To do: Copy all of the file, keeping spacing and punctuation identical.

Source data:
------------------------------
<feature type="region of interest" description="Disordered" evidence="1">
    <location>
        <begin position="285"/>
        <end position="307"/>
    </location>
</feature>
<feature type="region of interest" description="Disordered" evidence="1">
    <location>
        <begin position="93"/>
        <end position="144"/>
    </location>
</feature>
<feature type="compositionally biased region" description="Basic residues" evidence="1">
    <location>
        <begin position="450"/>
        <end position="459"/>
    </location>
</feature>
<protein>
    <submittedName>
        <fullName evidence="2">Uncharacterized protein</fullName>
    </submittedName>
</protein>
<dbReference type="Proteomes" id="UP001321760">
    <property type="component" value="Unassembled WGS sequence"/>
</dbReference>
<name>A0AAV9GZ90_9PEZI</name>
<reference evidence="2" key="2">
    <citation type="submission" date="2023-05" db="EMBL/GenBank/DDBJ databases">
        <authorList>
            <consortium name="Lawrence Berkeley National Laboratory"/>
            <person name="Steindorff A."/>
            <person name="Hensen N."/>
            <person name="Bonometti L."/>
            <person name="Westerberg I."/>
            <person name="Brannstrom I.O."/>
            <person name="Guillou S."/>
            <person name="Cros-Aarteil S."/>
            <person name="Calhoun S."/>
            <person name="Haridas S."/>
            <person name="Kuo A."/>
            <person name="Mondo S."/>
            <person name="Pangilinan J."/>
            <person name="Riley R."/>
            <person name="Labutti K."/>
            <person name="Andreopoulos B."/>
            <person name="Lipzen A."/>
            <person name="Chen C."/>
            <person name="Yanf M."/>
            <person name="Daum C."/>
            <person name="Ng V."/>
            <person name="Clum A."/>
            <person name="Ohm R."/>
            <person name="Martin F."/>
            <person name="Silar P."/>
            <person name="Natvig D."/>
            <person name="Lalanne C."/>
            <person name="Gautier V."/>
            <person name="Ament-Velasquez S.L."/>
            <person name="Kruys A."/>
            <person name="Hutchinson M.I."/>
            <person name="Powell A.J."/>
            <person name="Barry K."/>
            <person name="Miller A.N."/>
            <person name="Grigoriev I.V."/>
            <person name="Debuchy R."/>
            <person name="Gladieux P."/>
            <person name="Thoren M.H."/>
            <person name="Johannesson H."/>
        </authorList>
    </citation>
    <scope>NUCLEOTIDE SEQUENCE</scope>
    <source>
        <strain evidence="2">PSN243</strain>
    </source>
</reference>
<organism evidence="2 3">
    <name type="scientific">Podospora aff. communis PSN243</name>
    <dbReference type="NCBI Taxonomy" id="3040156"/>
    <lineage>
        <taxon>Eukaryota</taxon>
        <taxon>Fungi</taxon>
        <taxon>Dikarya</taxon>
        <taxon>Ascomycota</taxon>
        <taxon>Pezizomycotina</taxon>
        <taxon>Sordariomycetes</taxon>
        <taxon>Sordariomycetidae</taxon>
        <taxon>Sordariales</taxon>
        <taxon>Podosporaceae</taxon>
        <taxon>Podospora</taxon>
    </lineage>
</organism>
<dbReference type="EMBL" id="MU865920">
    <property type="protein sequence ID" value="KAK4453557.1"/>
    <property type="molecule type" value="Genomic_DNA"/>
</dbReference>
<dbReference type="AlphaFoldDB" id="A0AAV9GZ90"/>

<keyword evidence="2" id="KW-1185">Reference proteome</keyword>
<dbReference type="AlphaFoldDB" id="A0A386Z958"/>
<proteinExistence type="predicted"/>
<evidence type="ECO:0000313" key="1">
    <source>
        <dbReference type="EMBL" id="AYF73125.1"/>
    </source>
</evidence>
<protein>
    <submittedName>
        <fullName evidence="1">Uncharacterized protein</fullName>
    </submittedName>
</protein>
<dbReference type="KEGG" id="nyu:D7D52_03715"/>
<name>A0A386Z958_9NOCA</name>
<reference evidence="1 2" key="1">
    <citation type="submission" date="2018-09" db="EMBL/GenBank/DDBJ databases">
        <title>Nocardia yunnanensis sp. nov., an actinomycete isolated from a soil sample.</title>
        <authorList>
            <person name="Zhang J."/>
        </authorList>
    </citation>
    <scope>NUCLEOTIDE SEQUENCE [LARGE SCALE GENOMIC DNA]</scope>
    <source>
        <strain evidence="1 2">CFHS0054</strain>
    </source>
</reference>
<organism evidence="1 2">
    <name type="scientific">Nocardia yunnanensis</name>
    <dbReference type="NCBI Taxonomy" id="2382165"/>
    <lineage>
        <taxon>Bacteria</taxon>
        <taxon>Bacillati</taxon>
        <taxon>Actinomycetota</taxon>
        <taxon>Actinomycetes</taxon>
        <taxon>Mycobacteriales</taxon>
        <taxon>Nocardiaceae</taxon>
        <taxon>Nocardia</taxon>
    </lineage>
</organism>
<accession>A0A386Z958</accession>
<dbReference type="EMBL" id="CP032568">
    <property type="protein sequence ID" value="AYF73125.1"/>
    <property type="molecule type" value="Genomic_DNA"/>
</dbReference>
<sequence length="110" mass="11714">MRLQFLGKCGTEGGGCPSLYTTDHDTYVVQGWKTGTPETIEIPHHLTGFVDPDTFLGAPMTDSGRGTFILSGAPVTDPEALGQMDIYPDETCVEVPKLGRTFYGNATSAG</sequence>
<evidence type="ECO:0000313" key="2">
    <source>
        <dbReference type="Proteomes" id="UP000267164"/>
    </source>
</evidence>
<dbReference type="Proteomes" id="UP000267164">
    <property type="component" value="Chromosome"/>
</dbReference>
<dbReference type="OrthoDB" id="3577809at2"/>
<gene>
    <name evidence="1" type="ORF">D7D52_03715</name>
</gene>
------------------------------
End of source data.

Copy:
<feature type="region of interest" description="Disordered" evidence="1">
    <location>
        <begin position="285"/>
        <end position="307"/>
    </location>
</feature>
<feature type="region of interest" description="Disordered" evidence="1">
    <location>
        <begin position="93"/>
        <end position="144"/>
    </location>
</feature>
<feature type="compositionally biased region" description="Basic residues" evidence="1">
    <location>
        <begin position="450"/>
        <end position="459"/>
    </location>
</feature>
<protein>
    <submittedName>
        <fullName evidence="2">Uncharacterized protein</fullName>
    </submittedName>
</protein>
<dbReference type="Proteomes" id="UP001321760">
    <property type="component" value="Unassembled WGS sequence"/>
</dbReference>
<name>A0AAV9GZ90_9PEZI</name>
<reference evidence="2" key="2">
    <citation type="submission" date="2023-05" db="EMBL/GenBank/DDBJ databases">
        <authorList>
            <consortium name="Lawrence Berkeley National Laboratory"/>
            <person name="Steindorff A."/>
            <person name="Hensen N."/>
            <person name="Bonometti L."/>
            <person name="Westerberg I."/>
            <person name="Brannstrom I.O."/>
            <person name="Guillou S."/>
            <person name="Cros-Aarteil S."/>
            <person name="Calhoun S."/>
            <person name="Haridas S."/>
            <person name="Kuo A."/>
            <person name="Mondo S."/>
            <person name="Pangilinan J."/>
            <person name="Riley R."/>
            <person name="Labutti K."/>
            <person name="Andreopoulos B."/>
            <person name="Lipzen A."/>
            <person name="Chen C."/>
            <person name="Yanf M."/>
            <person name="Daum C."/>
            <person name="Ng V."/>
            <person name="Clum A."/>
            <person name="Ohm R."/>
            <person name="Martin F."/>
            <person name="Silar P."/>
            <person name="Natvig D."/>
            <person name="Lalanne C."/>
            <person name="Gautier V."/>
            <person name="Ament-Velasquez S.L."/>
            <person name="Kruys A."/>
            <person name="Hutchinson M.I."/>
            <person name="Powell A.J."/>
            <person name="Barry K."/>
            <person name="Miller A.N."/>
            <person name="Grigoriev I.V."/>
            <person name="Debuchy R."/>
            <person name="Gladieux P."/>
            <person name="Thoren M.H."/>
            <person name="Johannesson H."/>
        </authorList>
    </citation>
    <scope>NUCLEOTIDE SEQUENCE</scope>
    <source>
        <strain evidence="2">PSN243</strain>
    </source>
</reference>
<organism evidence="2 3">
    <name type="scientific">Podospora aff. communis PSN243</name>
    <dbReference type="NCBI Taxonomy" id="3040156"/>
    <lineage>
        <taxon>Eukaryota</taxon>
        <taxon>Fungi</taxon>
        <taxon>Dikarya</taxon>
        <taxon>Ascomycota</taxon>
        <taxon>Pezizomycotina</taxon>
        <taxon>Sordariomycetes</taxon>
        <taxon>Sordariomycetidae</taxon>
        <taxon>Sordariales</taxon>
        <taxon>Podosporaceae</taxon>
        <taxon>Podospora</taxon>
    </lineage>
</organism>
<dbReference type="EMBL" id="MU865920">
    <property type="protein sequence ID" value="KAK4453557.1"/>
    <property type="molecule type" value="Genomic_DNA"/>
</dbReference>
<dbReference type="AlphaFoldDB" id="A0AAV9GZ90"/>

<keyword evidence="2" id="KW-1185">Reference proteome</keyword>
<dbReference type="AlphaFoldDB" id="A0A386Z958"/>
<proteinExistence type="predicted"/>
<evidence type="ECO:0000313" key="1">
    <source>
        <dbReference type="EMBL" id="AYF73125.1"/>
    </source>
</evidence>
<protein>
    <submittedName>
        <fullName evidence="1">Uncharacterized protein</fullName>
    </submittedName>
</protein>
<dbReference type="KEGG" id="nyu:D7D52_03715"/>
<name>A0A386Z958_9NOCA</name>
<reference evidence="1 2" key="1">
    <citation type="submission" date="2018-09" db="EMBL/GenBank/DDBJ databases">
        <title>Nocardia yunnanensis sp. nov., an actinomycete isolated from a soil sample.</title>
        <authorList>
            <person name="Zhang J."/>
        </authorList>
    </citation>
    <scope>NUCLEOTIDE SEQUENCE [LARGE SCALE GENOMIC DNA]</scope>
    <source>
        <strain evidence="1 2">CFHS0054</strain>
    </source>
</reference>
<organism evidence="1 2">
    <name type="scientific">Nocardia yunnanensis</name>
    <dbReference type="NCBI Taxonomy" id="2382165"/>
    <lineage>
        <taxon>Bacteria</taxon>
        <taxon>Bacillati</taxon>
        <taxon>Actinomycetota</taxon>
        <taxon>Actinomycetes</taxon>
        <taxon>Mycobacteriales</taxon>
        <taxon>Nocardiaceae</taxon>
        <taxon>Nocardia</taxon>
    </lineage>
</organism>
<accession>A0A386Z958</accession>
<dbReference type="EMBL" id="CP032568">
    <property type="protein sequence ID" value="AYF73125.1"/>
    <property type="molecule type" value="Genomic_DNA"/>
</dbReference>
<sequence length="110" mass="11714">MRLQFLGKCGTEGGGCPSLYTTDHDTYVVQGWKTGTPETIEIPHHLTGFVDPDTFLGAPMTDSGRGTFILSGAPVTDPEALGQMDIYPDETCVEVPKLGRTFYGNATSAG</sequence>
<evidence type="ECO:0000313" key="2">
    <source>
        <dbReference type="Proteomes" id="UP000267164"/>
    </source>
</evidence>
<dbReference type="Proteomes" id="UP000267164">
    <property type="component" value="Chromosome"/>
</dbReference>
<dbReference type="OrthoDB" id="3577809at2"/>
<gene>
    <name evidence="1" type="ORF">D7D52_03715</name>
</gene>